Two immigrants who were detained for more than two weeks after they walked into a Border Patrol office in Alabama and declared they were undocumented have been released.
Isaac Barrera, 20, and Jonathan Perez, 24, were released Wednesday and are scheduled to appear before an Immigration Court judge on Dec. 2.
The men, who live in California, traveled to Alabama to risk arrest in order to challenge the state’s controversial hard-line immigration law and call attention to the need for immigration reform, they said.
Perez, who came with his family from Colombia when he was 3-years-old, said it was liberating to put himself in a situation that undocumented people like himself always dread.
“I was prepared for this,” Perez said of being arrested and placed in deportation proceedings. “For many of us, it’s only a matter of time, I can be in the wrong place at the wrong time. I walked into the Border Patrol office knowing my goal was to get into deportation proceedings. I was going to them instead of waiting for them to come to me some day. I did it on my terms.”
Border Patrol officials said they were only doing their job in arresting Barrera and Perez.
"We'd be violating the law if we didn't," said Randall Baldwin, an assistant chief in the New Orleans office.
But activists are trying to use the cases of Barrera and Perez to highlight what they say are unjust immigration practices at the federal level as demonstrations and lawsuits continue over the state's controversial crackdown.
The Obama administration said this summer it would concentrate on deporting undocumented immigrants with criminal records rather than people only living in the United States without the proper legal documents.
Barrera and Perez staged a test of the policy Nov. 10 at the Border Patrol office in Mobile.
In an exchange that was briefly captured on a cell phone camera and posted on YouTube, Perez told an officer he is in the country illegally.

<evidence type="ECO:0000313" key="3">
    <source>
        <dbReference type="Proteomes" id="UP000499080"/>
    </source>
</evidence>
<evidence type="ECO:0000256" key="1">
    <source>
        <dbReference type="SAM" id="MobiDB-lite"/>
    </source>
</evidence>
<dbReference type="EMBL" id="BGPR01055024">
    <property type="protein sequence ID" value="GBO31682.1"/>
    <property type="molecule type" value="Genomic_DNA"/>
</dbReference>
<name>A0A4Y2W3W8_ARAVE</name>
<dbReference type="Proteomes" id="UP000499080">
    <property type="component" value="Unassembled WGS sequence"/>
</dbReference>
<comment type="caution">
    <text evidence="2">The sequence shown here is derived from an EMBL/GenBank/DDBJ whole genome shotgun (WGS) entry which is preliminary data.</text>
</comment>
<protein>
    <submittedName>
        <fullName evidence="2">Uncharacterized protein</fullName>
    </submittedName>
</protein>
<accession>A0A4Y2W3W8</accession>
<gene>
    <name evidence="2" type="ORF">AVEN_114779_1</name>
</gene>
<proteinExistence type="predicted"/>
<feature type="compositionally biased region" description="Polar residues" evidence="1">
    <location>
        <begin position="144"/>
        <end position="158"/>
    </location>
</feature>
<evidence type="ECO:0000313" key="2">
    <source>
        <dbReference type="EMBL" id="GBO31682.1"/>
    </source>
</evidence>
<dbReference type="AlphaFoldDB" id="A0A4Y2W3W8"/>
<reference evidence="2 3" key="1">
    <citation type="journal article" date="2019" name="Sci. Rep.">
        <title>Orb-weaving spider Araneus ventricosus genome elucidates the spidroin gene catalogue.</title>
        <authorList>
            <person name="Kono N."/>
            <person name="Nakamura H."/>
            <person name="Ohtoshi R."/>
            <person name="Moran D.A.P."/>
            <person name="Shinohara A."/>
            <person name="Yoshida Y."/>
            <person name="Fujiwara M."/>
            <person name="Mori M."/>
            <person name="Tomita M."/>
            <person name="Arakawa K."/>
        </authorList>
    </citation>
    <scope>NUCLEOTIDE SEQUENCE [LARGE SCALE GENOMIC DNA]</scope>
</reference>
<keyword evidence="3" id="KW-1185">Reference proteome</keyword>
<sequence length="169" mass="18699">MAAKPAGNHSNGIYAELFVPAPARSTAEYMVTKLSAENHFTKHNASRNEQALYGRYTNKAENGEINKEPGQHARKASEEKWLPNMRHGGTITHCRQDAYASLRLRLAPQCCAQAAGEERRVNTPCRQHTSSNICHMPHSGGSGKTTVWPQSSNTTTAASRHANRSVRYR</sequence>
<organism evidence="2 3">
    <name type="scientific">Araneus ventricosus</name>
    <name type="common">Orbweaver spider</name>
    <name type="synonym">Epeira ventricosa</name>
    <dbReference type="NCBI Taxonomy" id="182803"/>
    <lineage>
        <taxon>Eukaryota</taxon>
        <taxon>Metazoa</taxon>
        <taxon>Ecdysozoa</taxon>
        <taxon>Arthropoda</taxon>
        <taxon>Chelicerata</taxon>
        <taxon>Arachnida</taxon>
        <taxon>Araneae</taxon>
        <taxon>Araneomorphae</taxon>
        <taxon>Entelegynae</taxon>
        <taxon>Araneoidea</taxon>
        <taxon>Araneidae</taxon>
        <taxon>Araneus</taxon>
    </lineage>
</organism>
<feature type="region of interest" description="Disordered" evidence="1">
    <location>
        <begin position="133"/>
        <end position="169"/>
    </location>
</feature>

Perez said he walked into the office first, pretending he was lost and needed directions. He said a female employee told him to wait, then three federal agents appeared.
“That made me wonder what she told them,” Perez said. “Why bring out three agents? Did she tell them there’s a man out there who looks like he might be illegal?”
Perez said he answered a few questions the agents asked, then said that he was there to protest the way the U.S. enforces immigration.
“I said, ‘I’m here because I disagree with you. You separate families’” through deportations, he recalled.
Perez said the agents said they did not separate families, that judges were the ones responsible for ordering a person deported.
“I said, ‘You’re part of the whole thing,’” he said.
Later, as Perez was being booked, Barrera, who is from Mexico, entered the office, saying he was looking for Perez.
The agents also arrested him after learning he, too, was undocumented.
Barrera also had planned on being arrested and detained, Perez said.
Both of the men were held at a detention center in Louisiana, and their case has become something of a cause célèbre among groups protesting Alabama’s crackdown on illegal immigration.
Mohammad Abdollahi, a founder of DreamActivist.org, said the administration took the correct course by focusing deportation efforts on people with criminal records.
"It was a good policy. The only problem is that it isn't being enforced," Abdollahi said in a statement. "If it was working, would Isaac and Jonathan be in a detention center right now?"
Baldwin said officers didn't have any choice whether to arrest the pair.
"Basically they turned themselves in," he said. "If somebody just shows up at the police station and turns themselves in, we arrest them."
DREAMactivist.org, which opposes both the Alabama law and federal immigration practices, used the cases of Barrera and Perez to raise awareness by asking supporters to sign petitions and make telephone calls on their behalf.
The Alabama Youth Collective is trying to stop the deportation of the two with a campaign called "Bring Isaac and Jonathan Home for the Holidays."
The next step, said Baldwin, will be that a judge would decide whether to deport the two men.
Perez hopes he is not deported, but says that he is braced for the possibility.
“I’d rather take the risk than continue living in risk,” he said.
This story contains material from The Associated Press.
Elizabeth Llorente can be reached firstname.lastname@example.org
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